And while America is calling up NATO allies to contribute at least materiel, if not men, to help Ukraine fight back Russia, it is putting China in bad light for expressing solidarity with Putin and offering to provide arms and ammunition for the Russian Federation. It’s probably symbolic that Chinese President Xi Jiang visited Putin a day before the anniversary of the invasion, a public display of support for a neighbour with whom China shares the longest stretch of border.
America has called out and imposed sanctions on countries and international companies that are doing business with Russia. It is raising tariffs against Russian metals, minerals and chemicals being imported into America.
On the first anniversary of the war, America announced a $2bn aid package, which those who should know suggest is probably a secret package of war support and arsenal. It probably is. To be sure, Russia’s invasion of Ukraine territory is a bit excessive and even unacceptable. But the argument of Russia may be in the military theory that offence is maybe the best line of defence.
Even the 96th Communications Squadron of the American military appropriated a quote attributed to Roman General Vegetius, which says, “Si vis Pacem, Para Bellum,” which is Latin for, “If You Want Peace, Prepare For War!”
American citizen, Bill Browder, turned British investor, who is CEO of Heritage Capital Management that was once the largest portfolio investor in Russia, is of the opinion that the West, led by America, is equally as guilty of blame for the Ukrainian-Russian war that has had extensive negative effects on Ukraine and the rest of the world.
Russia and Ukraine are the two largest producers of wheat, from which flour that is used in making the staple, bread and other confectioneries are made. Russia’s gas, transported through Nordstream I and Nordstream II pipelines, supply substantial gas to some Western European economies, including Germany.
The Russian and Ukraine palaver started way before 2022. In 1989, the Berlin Wall fell, signalling the end of the empire of the USSR that eventually fell down flat, like the Wall of Jericho, in December 1991. After Soviet Union nuclear weapons were dismantled and removed from Ukraine, Russia, Britain, and America agreed to maintain the territorial integrity of Ukraine. In 2007, Ukraine sought to join NATO, the military alliance of Western countries.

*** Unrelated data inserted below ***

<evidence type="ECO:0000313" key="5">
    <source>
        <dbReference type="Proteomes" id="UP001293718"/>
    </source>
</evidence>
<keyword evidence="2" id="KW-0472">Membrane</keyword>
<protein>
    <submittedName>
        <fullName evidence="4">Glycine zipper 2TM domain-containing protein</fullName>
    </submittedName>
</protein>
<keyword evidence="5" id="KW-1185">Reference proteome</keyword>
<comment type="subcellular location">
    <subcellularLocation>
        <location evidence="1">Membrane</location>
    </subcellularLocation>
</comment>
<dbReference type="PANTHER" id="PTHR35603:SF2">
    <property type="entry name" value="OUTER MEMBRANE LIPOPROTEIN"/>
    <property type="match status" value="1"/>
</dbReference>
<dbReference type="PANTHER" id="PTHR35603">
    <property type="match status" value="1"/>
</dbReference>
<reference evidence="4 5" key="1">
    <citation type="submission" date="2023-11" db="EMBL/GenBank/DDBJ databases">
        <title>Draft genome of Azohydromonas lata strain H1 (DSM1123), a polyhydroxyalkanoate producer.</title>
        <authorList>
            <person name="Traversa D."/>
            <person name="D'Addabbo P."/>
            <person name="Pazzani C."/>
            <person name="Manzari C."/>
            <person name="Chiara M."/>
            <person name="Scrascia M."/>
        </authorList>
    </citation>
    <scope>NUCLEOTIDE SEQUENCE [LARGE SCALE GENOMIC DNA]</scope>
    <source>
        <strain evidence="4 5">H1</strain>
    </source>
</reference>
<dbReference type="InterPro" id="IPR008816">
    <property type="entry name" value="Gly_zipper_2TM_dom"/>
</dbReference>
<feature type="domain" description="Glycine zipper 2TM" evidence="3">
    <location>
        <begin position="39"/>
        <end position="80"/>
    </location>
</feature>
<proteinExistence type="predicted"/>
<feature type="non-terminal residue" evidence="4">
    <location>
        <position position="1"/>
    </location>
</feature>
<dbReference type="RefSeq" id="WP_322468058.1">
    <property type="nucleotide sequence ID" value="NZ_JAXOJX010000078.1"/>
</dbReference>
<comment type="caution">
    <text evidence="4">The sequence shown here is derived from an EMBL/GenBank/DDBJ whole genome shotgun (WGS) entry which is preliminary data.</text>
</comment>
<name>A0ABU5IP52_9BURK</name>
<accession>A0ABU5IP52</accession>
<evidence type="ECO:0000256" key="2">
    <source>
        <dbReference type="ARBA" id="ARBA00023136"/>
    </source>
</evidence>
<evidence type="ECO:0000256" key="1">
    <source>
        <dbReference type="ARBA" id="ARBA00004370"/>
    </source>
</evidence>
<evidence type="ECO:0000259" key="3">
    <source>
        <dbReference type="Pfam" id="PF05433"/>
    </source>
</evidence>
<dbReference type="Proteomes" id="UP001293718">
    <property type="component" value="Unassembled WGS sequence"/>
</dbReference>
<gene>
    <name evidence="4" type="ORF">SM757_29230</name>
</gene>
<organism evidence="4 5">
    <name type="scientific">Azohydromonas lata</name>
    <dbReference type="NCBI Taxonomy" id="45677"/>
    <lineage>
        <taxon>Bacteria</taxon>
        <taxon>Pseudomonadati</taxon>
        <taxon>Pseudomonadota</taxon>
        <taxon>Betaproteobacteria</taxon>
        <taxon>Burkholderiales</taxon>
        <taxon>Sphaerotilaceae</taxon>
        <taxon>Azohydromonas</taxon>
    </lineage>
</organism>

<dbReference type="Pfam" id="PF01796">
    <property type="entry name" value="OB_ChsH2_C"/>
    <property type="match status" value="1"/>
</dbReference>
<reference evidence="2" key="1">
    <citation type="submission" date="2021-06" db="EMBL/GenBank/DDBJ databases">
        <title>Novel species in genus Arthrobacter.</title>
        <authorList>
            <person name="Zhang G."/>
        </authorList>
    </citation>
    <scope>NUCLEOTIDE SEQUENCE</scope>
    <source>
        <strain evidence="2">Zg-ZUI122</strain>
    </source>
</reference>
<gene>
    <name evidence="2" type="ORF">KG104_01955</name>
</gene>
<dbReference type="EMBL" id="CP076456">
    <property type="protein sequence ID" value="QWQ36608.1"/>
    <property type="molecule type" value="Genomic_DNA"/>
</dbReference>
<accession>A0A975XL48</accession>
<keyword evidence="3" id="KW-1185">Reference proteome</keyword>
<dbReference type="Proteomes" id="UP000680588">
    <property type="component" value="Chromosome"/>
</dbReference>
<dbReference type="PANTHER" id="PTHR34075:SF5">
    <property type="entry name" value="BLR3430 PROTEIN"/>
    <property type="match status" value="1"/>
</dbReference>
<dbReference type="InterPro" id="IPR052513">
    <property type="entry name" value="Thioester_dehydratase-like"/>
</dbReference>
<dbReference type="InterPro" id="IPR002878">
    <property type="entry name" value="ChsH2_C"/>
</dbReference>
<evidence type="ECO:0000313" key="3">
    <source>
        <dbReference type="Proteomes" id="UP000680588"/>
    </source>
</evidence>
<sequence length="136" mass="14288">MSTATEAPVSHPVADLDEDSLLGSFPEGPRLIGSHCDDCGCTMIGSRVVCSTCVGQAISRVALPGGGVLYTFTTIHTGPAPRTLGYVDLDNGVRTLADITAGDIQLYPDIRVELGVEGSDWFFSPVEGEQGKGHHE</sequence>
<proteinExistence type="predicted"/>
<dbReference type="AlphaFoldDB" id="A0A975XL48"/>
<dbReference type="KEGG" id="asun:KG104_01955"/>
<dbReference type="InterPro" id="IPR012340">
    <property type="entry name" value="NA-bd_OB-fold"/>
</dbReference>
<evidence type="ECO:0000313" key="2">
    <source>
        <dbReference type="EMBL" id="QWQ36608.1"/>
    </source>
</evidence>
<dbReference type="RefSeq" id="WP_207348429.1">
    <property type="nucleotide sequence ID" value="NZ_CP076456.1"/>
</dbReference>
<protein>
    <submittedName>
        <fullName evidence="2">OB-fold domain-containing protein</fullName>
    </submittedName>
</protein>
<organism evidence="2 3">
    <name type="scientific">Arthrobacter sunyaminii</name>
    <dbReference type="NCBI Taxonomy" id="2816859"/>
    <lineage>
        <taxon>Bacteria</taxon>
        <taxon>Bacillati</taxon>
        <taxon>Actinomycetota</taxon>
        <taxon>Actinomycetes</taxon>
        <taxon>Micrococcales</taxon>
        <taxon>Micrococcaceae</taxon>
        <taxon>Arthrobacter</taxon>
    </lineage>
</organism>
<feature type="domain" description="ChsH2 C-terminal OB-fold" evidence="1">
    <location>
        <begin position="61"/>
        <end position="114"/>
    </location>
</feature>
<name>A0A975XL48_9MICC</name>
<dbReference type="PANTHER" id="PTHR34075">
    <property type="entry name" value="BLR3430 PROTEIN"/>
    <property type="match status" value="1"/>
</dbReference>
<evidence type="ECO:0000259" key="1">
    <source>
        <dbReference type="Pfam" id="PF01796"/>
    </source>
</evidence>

NATO initially refused. But because the younger American President, George Bush, wanted Ukraine admitted into NATO, issued a tricky statement that says, “(Ukraine and Georgia, former USSR states), will be members of NATO.” Chukchi Peninsular, Russia’s easternmost border, across the Bering Strait, is just 58 miles away from (probably nuclear weapon ridden) Steward Peninsular, the westernmost border of America, in the state of Alaska.
The prospect of nuclear weapons on Russia’s western flank close to Ukraine may be too much of a security risk to Russia. In 1962, America too could not accept USSR deployment of ballistic missiles in Cuba, which is even 90 miles away from America.
The Donbas, Ukraine’s Eastern region, comprises largely ethnic Russians who may easily enter and compromise the internal security of Russia without being noticed. After a few verbal skirmishes, and when it seemed like Ukraine, yet to be admitted, seemed intent in joining NATO, President Putin took action
But instead of formally declaring war on Ukraine, Putin commenced “special military operations” on February 24, 2022. This reminds one of the deceitful “police action” that the regime of General Yakubu Gowon declared on Biafra in 1967. Anyway, Russia needs to pull back from Ukraine, while Western nations, led by America, Russia’s archenemy, must provide assurances that they will not use Ukraine to pose a threat to Russia.
This was written By Lekan Sote